She also makes fun of herself, poking fun at her own inability to arrive on time (on the US leg of the tour, she was late multiple times – tonight she’s a mere 15 minutes behind). There’s even a niche remark about London’s noise curfews. “There’s an iron curtain…” she states, ominously. “I’ve been warned by Westminster Council”.
Largely centred on ‘Madame X’ tonight is light on the classics: there’s a snippet from ‘Express Yourself’, performed alongside her daughters Mercy, Stella and Estere. She sneaks in a brief flourish from ‘Papa Don’t Preach’ into an instrumental section. ‘American Life’, ‘Human Nature’ and an ever-so-slightly underwhelming ‘Vogue’ appear in full – the penultimate song is a thumping rendition of ‘Like A Prayer’. A minimal performance of ‘Frozen’ – Madonna seated behind a screen, a larger-than-life projection of her daughter Lourdes dancing around her – is the goosebump inducing moment of the night amid the visual overload.
As it happens, the production is so intricate and absorbing that you barely miss the more familiar tunes and numerous overlooked cuts from ‘Madame X’ – the self-referential ‘Crazy’ and sinister apocalypse banger ‘Future’ – seem to find their feet. For all of her dramatic personas on ‘Madame X’, tonight is largely about Madonna herself. By the end, it feels like we know her a lot better.
It’s strange to witness the Queen of Pop in this light. As disorientating as it feels, the tension of seeing an untouchable legend letting her guard down makes this show incredibly special. It also feels like a brave move from an artist who could do just about anything. Then again, risk-taking and reinvention is what makes Madonna an icon.
More at NME
Lucy O’Brien finds Madonna’s new show a lyrical exploration of love, exile and liberation, with just a smattering of greatest hits
Madonna live photography by Ricardo Gomes
There is sense of trepidation as we sit, mobile phones locked in special pouches, staring at the velvet stage curtains on the opening night of Madonna’s Madame X tour at the London Palladium. Earlier in the week she was forced to cancel the first of her 15 London dates due to knee injury, and had already cancelled dates in the US and Lisbon – one 45 minutes before a show.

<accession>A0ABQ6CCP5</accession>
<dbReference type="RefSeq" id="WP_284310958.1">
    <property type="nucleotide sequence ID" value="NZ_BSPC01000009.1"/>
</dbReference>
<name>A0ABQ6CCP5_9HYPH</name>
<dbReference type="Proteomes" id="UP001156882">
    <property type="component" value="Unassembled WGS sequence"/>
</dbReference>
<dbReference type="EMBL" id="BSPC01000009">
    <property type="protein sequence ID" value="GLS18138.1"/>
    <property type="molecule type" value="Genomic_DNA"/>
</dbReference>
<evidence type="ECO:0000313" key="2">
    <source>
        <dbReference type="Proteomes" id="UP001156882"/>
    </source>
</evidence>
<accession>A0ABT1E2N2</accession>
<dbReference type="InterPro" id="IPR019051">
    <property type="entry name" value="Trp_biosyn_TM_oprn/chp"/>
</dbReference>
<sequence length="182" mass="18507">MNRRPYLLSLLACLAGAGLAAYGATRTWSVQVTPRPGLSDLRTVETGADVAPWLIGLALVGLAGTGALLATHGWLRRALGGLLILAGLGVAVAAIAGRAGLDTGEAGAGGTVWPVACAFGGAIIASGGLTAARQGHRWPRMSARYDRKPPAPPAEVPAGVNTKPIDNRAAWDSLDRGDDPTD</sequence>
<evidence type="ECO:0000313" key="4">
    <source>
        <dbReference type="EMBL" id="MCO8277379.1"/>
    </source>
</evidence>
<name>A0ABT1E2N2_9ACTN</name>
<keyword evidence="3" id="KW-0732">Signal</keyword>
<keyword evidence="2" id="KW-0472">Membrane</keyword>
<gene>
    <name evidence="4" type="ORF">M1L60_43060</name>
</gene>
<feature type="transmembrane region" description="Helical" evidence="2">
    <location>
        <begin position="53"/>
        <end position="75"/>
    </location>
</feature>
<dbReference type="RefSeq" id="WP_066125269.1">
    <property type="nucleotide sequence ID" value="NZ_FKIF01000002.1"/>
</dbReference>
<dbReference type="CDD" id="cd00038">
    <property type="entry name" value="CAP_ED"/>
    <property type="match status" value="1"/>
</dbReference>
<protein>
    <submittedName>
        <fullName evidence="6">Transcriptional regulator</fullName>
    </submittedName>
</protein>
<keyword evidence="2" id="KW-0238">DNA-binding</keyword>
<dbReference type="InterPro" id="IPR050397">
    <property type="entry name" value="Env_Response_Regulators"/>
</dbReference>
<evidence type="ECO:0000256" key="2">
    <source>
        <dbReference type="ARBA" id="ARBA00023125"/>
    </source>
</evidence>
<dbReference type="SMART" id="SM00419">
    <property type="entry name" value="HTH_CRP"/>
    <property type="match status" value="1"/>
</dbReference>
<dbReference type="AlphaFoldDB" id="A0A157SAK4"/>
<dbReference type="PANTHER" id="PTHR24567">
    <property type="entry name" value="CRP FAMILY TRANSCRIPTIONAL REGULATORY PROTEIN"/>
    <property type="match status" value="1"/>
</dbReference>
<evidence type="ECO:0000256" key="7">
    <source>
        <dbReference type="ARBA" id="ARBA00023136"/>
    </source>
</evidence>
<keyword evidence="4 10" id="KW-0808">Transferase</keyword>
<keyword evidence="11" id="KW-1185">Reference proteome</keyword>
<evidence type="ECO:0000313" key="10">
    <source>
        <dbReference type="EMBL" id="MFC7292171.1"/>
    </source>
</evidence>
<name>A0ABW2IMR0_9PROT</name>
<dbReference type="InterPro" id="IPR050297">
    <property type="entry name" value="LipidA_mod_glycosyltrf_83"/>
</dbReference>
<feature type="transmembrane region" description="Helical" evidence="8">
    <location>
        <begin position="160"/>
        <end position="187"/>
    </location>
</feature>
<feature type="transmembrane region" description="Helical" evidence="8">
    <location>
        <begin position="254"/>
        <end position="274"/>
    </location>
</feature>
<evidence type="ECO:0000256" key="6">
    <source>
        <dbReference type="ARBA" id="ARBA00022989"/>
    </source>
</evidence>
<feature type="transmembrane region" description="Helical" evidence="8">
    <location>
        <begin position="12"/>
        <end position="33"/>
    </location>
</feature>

Just before 9pm the curtain rises on a screen featuring James Baldwin’s words: “Artists are here to disturb the peace.” The crowd – a flamboyant mix of women, gay men and the gender fluid – cheers loudly, partly with relief. Starting with the rigid, Auto-tuned defiance of ‘God Control’, Madonna carefully moves down a white staircase wearing what looks like a pirate costume with a blood spattered apron. It’s not a flattering outfit, but that’s the point, and that’s what I like about this new iteration of Madonna. There aren’t many female pop artists who open a set with a bloody apron and dancers dressed as police with riot shields.
“I’m not your bitch/ Don’t hang your shit on me,” she sings with satisfaction, the crowd joining in the hearty chorus. Whilst dancing she even manages a kundalini yoga pose, executed tongue-in-cheek with a slight wobble. Ironically, the admission of health issues has given Madonna permission to be fallible and flawed. ‘I need to sit down,’ she says at one point, taking a chair. I remember Madonna aged 50 on her Sticky & Sweet tour furiously skipping with a skipping rope as if to maintain the illusion of invincible strength. Then she was consumed with keeping up, but tonight she paces herself, trading quips with the crowd – at one point she takes a selfie with a Polaroid and tries to auction it off – dancing in a way that’s expressive rather than athletic.
Madonna performs only a few past hits, and the ones that work best are totally re-imagined. ‘Express Yourself’, for instance, sung a capella with her Malawian daughters, and ‘Frozen’, delivered against a moving backdrop – a giant video of 23-year-old Lourdes dancing. ‘Vogue’, however, comes across as a static Warholian tableau, with her dancers in trenchcoats and Marilyn Monroe wigs. Too young to have lived that Vogue era, their performance lacks the raw underground energy of the original Blond Ambition posse.